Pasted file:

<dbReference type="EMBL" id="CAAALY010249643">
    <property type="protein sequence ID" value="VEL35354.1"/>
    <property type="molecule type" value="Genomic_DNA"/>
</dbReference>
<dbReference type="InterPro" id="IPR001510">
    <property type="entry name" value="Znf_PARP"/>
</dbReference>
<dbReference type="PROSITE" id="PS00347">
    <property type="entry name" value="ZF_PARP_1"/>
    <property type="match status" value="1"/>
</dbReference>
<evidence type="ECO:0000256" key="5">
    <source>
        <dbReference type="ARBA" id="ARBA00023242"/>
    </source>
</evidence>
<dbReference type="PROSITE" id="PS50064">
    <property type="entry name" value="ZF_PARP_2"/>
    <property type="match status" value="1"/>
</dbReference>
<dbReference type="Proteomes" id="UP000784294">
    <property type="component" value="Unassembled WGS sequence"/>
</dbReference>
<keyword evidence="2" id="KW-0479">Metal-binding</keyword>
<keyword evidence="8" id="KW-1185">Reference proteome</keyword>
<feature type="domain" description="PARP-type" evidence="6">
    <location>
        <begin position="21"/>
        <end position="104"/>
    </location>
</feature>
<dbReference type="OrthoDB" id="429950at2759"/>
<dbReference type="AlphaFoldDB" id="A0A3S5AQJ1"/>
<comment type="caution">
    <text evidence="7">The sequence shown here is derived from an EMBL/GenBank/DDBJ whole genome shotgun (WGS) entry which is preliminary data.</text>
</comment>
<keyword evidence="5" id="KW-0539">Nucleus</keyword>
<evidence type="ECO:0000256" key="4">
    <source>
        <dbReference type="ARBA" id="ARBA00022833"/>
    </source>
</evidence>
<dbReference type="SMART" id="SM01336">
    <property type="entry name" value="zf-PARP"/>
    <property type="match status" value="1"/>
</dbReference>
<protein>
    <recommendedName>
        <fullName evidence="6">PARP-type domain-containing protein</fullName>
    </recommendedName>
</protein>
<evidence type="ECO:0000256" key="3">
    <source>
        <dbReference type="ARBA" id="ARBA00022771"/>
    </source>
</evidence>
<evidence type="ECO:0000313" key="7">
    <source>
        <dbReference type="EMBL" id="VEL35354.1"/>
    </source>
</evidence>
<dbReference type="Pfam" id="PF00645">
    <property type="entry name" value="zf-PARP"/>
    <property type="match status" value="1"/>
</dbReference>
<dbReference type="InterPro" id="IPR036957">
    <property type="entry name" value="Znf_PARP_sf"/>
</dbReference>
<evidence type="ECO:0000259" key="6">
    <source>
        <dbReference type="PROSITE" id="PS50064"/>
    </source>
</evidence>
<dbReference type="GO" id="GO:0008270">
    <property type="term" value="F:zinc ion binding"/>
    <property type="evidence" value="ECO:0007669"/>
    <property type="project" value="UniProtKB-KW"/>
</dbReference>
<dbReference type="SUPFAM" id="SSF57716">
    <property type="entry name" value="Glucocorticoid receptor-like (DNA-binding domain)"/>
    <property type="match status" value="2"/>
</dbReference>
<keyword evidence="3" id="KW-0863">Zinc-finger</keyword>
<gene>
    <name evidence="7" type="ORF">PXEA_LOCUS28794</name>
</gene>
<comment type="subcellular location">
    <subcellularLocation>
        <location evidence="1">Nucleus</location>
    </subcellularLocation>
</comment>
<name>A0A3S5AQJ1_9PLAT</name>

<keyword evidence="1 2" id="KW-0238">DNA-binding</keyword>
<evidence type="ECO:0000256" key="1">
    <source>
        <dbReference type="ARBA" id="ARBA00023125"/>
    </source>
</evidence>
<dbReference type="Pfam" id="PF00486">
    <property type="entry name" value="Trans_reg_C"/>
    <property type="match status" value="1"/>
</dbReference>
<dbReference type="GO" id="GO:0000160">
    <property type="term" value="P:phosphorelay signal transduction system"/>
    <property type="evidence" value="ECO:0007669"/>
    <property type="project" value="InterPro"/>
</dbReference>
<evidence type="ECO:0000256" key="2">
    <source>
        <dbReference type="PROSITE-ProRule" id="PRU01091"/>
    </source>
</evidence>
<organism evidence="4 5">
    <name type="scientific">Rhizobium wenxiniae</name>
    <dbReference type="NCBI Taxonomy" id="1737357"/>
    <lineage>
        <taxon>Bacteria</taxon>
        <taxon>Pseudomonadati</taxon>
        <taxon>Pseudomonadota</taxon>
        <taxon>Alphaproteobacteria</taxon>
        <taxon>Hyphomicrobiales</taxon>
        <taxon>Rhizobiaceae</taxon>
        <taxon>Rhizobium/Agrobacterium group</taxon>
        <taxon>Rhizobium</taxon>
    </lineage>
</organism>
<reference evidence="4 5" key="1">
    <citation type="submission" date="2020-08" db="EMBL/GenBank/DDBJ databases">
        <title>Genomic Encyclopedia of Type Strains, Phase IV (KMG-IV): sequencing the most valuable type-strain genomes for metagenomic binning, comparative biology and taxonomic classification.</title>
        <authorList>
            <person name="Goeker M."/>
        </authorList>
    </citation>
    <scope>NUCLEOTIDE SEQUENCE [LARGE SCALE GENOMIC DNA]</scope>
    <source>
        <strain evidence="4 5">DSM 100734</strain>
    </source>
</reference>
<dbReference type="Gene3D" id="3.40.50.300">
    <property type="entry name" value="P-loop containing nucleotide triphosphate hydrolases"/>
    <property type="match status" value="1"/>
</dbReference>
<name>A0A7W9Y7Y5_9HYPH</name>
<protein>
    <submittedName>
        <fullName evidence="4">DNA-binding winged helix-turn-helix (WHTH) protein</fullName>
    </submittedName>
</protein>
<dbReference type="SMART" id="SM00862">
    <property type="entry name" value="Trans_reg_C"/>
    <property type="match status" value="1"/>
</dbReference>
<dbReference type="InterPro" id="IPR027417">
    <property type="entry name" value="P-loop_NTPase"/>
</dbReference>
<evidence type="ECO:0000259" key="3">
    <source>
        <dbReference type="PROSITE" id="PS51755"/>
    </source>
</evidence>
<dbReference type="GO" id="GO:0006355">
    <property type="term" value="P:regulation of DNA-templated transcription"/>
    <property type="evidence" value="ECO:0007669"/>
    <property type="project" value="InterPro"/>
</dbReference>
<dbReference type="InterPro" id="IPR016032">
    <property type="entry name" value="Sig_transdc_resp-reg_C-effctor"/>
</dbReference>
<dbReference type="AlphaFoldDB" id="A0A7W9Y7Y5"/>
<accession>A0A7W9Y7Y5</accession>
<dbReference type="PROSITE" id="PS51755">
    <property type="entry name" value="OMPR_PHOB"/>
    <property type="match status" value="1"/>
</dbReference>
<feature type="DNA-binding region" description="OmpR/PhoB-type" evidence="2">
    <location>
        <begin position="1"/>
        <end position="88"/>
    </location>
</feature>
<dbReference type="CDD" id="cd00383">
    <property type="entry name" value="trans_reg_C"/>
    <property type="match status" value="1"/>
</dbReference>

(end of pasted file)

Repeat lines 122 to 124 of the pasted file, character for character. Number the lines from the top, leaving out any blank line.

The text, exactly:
        <taxon>Rhizobiaceae</taxon>
        <taxon>Rhizobium/Agrobacterium group</taxon>
        <taxon>Rhizobium</taxon>